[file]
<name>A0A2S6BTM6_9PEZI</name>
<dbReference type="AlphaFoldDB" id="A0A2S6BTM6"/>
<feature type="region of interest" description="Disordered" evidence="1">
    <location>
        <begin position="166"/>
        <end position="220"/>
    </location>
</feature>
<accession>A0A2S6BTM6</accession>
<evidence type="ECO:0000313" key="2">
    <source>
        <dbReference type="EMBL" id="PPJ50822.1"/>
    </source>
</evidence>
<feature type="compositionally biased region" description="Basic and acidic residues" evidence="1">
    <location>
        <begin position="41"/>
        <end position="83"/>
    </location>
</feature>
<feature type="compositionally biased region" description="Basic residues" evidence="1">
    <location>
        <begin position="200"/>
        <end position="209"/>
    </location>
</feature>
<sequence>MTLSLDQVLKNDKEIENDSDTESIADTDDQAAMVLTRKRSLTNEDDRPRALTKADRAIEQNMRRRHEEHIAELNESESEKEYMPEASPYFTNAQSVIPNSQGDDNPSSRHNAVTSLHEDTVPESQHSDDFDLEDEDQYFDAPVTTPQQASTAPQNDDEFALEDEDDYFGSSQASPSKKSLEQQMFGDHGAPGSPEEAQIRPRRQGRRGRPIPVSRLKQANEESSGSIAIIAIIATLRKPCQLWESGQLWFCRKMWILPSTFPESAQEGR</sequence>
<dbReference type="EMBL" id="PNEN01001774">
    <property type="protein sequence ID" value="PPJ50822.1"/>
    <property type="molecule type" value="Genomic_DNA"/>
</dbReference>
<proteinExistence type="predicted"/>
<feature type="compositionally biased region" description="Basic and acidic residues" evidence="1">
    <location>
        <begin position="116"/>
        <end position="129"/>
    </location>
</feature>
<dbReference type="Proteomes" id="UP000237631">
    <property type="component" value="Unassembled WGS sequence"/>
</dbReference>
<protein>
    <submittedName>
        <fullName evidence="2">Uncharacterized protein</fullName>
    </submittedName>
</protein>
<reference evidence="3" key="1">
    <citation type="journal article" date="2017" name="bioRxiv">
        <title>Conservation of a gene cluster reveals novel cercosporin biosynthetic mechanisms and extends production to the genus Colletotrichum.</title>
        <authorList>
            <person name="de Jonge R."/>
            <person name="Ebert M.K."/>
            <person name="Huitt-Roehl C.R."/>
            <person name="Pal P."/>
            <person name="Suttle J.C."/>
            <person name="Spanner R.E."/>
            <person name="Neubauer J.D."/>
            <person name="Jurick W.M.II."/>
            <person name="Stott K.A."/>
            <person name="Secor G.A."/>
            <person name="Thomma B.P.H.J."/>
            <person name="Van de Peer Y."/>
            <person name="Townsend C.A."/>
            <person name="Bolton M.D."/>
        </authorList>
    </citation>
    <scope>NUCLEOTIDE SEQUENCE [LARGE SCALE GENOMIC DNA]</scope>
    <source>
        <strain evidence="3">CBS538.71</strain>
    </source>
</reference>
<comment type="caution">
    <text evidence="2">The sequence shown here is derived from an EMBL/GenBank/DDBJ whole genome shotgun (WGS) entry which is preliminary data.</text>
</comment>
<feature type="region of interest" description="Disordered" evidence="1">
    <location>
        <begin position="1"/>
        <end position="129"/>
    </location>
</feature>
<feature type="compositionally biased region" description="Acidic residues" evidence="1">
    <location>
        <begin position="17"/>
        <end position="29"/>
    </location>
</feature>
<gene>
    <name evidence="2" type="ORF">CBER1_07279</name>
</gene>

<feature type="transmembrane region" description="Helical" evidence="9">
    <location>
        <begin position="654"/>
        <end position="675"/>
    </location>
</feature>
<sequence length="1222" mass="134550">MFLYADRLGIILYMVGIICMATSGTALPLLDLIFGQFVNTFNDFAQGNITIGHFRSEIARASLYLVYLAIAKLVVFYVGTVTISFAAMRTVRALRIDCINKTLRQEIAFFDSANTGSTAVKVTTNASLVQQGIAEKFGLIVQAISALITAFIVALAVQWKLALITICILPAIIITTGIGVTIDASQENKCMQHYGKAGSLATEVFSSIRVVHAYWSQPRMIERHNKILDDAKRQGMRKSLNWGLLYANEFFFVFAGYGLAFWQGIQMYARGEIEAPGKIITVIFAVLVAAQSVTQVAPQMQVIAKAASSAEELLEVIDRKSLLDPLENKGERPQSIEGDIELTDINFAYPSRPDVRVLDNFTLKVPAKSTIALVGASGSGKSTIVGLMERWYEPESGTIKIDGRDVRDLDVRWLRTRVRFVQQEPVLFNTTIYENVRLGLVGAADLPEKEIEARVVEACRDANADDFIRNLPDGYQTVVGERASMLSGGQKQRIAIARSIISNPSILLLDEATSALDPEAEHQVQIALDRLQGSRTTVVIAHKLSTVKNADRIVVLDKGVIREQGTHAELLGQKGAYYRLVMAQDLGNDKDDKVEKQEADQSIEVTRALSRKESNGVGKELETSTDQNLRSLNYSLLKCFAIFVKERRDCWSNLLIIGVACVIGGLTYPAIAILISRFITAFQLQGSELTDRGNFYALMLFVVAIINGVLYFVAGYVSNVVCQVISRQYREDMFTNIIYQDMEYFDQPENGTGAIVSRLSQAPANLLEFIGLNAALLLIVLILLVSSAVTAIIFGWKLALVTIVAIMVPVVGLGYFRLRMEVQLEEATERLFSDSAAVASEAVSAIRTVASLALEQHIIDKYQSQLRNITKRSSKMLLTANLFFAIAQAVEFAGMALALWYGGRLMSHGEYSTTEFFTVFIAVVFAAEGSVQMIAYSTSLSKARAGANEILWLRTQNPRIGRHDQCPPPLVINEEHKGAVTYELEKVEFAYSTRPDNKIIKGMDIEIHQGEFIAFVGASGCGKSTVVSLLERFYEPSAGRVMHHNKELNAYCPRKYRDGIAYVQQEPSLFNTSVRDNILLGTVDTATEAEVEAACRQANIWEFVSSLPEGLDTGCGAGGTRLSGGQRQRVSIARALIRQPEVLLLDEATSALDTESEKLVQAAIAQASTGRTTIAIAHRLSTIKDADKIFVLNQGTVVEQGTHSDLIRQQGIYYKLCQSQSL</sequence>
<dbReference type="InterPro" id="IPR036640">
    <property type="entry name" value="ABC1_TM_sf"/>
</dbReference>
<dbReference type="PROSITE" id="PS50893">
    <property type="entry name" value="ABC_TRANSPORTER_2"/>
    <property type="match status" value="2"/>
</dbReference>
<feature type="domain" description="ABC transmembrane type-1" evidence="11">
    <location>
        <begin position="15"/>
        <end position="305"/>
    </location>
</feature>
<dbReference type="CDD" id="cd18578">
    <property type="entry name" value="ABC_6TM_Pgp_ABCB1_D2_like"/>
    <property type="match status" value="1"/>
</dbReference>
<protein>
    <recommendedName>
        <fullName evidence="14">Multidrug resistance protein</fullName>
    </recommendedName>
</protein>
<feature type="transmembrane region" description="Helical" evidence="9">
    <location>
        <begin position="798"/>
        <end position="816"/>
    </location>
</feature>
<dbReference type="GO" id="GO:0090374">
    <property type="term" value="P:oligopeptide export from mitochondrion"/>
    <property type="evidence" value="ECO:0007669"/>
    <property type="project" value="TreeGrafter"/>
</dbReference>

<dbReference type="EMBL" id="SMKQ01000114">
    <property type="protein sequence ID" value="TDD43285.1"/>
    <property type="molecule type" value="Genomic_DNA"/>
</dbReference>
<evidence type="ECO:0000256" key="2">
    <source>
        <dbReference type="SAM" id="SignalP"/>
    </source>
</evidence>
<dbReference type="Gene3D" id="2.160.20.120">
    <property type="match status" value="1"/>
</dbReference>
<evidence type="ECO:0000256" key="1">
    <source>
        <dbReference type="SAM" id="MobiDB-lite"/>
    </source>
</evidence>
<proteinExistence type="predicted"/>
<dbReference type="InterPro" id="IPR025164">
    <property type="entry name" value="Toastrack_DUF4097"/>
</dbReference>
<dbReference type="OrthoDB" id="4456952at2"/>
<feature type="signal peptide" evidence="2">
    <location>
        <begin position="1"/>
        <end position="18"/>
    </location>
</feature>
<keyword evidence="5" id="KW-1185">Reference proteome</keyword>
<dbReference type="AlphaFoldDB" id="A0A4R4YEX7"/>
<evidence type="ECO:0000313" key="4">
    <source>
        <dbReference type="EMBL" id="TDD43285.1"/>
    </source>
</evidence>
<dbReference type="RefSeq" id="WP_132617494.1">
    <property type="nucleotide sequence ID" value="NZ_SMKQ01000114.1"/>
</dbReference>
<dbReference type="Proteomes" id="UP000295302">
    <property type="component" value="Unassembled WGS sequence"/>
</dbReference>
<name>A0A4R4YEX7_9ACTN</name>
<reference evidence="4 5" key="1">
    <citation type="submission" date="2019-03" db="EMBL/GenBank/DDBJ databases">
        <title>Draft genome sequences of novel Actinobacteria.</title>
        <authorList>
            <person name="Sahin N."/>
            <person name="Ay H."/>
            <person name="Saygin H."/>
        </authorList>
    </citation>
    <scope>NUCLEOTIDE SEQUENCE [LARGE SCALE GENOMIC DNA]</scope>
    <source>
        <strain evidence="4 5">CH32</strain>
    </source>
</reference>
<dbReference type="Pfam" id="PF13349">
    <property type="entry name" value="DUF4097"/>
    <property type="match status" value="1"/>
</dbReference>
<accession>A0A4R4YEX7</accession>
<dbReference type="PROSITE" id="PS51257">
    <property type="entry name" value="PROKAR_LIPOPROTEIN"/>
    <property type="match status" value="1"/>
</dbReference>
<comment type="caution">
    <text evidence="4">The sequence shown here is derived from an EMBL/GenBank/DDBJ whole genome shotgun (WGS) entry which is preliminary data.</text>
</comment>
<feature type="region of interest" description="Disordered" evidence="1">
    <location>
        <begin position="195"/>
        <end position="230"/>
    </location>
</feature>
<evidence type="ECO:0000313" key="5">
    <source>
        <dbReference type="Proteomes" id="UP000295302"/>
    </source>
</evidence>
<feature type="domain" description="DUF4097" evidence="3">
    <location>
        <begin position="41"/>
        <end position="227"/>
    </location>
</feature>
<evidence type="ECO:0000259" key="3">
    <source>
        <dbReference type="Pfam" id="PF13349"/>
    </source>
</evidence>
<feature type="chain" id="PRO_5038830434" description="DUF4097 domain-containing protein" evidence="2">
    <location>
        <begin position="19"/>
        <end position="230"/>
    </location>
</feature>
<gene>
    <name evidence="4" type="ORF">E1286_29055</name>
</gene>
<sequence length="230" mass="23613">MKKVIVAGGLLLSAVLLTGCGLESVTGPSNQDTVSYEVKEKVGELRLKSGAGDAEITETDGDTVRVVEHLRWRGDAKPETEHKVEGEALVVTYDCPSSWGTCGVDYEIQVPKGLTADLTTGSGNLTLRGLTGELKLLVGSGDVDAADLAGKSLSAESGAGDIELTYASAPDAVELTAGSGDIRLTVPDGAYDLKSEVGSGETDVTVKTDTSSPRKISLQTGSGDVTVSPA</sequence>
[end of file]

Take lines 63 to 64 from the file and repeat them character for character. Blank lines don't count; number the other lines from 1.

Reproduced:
            <person name="Townsend C.A."/>
            <person name="Bolton M.D."/>